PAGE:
Tag Archives: clang

A short note on CPPDepend/OCDepend

This morning, I got an email from someone purporting to be from something called “OCDepend”, which turns out to be some kind of tool for using Clang to analyze Objective-C code.

Basically, the static analyzer with a bit of GUI and a LINQ language for looking at your code, from what I can tell.

There’s not a single screenshot of the Objective-C version on their website, and I’m not about to download a tool which:

  1. Is so desperate that they’re sending out free pro license offers to random people with an email form letter in hope of a good blog review.
  2. Has absolutely no documentation on the website, which is purely about the C++ version of the tool for Windows.
  3. Sends the aforementioned email from an address which appears nowhere on their website but at the same time isn’t a personal name; it came from just “developer”@.
  4. From what I can tell, duplicates functionality that’s been built into Xcode for some time now, and provides nothing else beyond a query language for information that Xcode also shows.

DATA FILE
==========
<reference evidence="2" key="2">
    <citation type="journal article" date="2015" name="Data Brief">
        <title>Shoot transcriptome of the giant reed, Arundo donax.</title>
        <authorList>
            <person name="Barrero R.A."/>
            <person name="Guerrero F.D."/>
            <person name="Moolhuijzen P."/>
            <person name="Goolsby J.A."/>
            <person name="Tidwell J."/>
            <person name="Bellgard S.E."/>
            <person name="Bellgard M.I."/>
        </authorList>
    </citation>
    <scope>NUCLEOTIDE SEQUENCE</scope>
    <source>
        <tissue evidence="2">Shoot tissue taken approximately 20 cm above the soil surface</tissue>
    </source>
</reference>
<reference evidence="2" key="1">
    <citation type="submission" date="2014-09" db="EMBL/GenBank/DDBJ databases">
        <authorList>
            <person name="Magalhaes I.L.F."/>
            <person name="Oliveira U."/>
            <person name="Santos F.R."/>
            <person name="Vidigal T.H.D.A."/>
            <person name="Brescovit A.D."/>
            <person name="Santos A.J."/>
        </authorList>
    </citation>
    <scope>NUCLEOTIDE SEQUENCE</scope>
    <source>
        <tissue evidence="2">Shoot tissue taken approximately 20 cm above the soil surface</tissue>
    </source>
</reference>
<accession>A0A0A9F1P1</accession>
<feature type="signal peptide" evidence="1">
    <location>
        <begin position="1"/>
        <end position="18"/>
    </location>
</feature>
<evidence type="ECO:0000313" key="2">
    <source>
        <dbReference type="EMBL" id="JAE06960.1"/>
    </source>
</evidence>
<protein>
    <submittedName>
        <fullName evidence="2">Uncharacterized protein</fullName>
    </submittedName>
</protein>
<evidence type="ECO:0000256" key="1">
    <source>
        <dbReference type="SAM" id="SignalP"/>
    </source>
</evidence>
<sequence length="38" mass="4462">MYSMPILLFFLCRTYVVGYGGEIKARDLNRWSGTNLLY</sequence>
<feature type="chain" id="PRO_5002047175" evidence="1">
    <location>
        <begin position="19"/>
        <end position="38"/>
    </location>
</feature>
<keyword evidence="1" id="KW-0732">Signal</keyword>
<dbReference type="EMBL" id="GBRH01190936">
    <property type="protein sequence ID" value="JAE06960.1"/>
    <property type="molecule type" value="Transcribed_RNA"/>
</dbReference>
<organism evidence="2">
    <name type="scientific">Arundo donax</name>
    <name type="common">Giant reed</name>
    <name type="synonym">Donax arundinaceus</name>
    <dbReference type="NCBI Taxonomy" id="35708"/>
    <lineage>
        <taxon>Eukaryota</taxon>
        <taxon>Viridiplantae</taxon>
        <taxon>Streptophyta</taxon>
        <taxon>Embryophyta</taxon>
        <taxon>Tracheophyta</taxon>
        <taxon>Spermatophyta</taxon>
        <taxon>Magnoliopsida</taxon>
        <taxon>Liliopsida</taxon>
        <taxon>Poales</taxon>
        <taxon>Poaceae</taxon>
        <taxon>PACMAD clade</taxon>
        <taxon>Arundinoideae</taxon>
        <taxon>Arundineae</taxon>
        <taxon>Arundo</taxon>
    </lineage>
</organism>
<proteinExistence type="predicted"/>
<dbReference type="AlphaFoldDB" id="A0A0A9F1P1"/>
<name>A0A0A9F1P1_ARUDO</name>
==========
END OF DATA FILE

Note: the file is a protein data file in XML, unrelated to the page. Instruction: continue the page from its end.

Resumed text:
I would strongly suggest to these people that they look over their marketing and consider carefully what they’re really providing to their supposed Mac customers before sending out unsolicited emails with bad grammar and poorly qualified From addresses.

P.S.: I looked over the email carefully and it doesn’t appear to just be random spam, but if it is, my apologies to CPPDepend.

P.P.S.: The full text of the email I received, in case someone can tell me I’ve lost my mind and/or am overreacting:

Return-Path: <cppdepend AT gmail DOT com>
Sender: cppdepend AT gmail DOT com
Date: Thu, 7 Mar 2013 14:06:27 +0000